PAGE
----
I recommend the triangular reflectors if you plan on getting one. I bought one last year and it's been a revelation - you can hold it one-handed with a camera in the other, and if somebody else is holding it it allows them to see what they're doing, unlike a round reflector where you often block your own view while holding it two-handed. I have a Lastolite one and it's spectacular, but there are much more affordable knock-offs on Amazon.
Overall, though, I highly recommend a good on-camera speedlight with some sort of nice diffuser or bounce card. I don't really believe in on-camera softboxes, but you can get some awesome results with the indirect bounce-type ones. I like the Gary Fong ones because they go on the flash head sideways, which allows you keep them upright when the camera is vertical, which means you don't have to deal with a flash bracket.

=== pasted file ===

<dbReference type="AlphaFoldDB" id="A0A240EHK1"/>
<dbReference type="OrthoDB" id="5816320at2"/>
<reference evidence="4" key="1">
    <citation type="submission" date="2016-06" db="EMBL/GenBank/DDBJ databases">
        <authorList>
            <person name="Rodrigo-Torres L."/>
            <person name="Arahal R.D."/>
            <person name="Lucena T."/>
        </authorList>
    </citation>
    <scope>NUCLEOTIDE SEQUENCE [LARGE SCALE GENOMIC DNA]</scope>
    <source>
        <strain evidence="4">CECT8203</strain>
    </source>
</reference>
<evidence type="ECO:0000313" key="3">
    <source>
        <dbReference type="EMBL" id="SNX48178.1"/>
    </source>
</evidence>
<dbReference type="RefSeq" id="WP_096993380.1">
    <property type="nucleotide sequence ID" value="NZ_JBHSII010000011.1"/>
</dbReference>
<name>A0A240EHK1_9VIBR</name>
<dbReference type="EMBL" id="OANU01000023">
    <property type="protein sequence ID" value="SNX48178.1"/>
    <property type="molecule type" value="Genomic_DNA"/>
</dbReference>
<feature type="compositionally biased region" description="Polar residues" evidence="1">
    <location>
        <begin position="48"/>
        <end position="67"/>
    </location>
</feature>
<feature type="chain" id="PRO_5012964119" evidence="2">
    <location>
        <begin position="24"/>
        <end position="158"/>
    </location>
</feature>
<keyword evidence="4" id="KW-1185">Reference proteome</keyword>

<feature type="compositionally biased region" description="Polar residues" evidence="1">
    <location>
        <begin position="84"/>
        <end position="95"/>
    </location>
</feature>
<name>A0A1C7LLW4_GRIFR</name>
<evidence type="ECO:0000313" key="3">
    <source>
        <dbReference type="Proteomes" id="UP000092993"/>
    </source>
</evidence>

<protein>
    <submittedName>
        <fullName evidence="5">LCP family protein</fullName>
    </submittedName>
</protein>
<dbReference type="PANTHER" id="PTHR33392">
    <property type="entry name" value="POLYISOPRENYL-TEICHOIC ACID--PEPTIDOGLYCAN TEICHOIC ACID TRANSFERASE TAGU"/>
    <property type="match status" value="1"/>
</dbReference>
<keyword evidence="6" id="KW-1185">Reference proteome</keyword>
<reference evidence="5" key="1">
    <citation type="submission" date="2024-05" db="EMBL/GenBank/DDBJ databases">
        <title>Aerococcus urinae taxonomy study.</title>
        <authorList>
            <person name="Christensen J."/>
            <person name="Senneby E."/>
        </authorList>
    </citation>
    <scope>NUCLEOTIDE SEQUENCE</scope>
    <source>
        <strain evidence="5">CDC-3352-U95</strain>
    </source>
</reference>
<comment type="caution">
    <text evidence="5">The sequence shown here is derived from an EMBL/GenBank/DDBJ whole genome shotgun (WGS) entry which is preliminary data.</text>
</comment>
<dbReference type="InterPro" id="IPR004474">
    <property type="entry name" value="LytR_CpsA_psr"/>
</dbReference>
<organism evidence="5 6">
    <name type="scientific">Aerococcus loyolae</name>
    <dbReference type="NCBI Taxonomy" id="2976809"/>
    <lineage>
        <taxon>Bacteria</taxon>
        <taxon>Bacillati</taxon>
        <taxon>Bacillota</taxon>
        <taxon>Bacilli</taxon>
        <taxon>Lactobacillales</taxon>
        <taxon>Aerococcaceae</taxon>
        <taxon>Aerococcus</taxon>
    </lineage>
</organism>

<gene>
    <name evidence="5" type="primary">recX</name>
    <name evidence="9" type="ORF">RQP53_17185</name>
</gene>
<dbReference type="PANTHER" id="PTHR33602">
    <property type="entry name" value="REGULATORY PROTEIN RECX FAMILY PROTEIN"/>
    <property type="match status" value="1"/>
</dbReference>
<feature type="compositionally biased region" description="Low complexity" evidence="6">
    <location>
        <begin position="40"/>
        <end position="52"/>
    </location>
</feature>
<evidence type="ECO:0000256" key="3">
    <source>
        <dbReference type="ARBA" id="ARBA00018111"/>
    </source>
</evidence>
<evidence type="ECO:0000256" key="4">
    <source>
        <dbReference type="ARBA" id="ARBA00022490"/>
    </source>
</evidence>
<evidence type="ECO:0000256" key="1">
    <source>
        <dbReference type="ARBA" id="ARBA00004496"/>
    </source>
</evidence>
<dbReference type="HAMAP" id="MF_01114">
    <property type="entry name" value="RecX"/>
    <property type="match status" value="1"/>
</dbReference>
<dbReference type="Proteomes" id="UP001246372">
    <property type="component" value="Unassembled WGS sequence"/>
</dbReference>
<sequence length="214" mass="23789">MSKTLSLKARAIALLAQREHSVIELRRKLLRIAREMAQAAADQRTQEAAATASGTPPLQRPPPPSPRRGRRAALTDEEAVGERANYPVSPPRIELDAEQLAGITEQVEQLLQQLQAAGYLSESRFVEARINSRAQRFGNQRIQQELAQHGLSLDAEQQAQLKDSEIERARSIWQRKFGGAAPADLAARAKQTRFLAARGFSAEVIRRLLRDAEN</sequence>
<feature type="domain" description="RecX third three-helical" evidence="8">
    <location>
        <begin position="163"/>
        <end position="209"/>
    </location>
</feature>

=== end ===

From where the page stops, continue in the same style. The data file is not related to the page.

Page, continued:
Even in brightly-lit places like AX's lobby, a flash can be a great help since the sun is coming from overhead and the background is very bright. It lets you get the balance between the subject and background right, and if you use the flash for fill, you've suddenly got a pretty nice "studio" lighting setup with the sun coming through the glass and acting as a giant softbox main light, and then the on-camera flash as a fill light. The fill light is also critical when shooting outside under that midday July L.A. sun.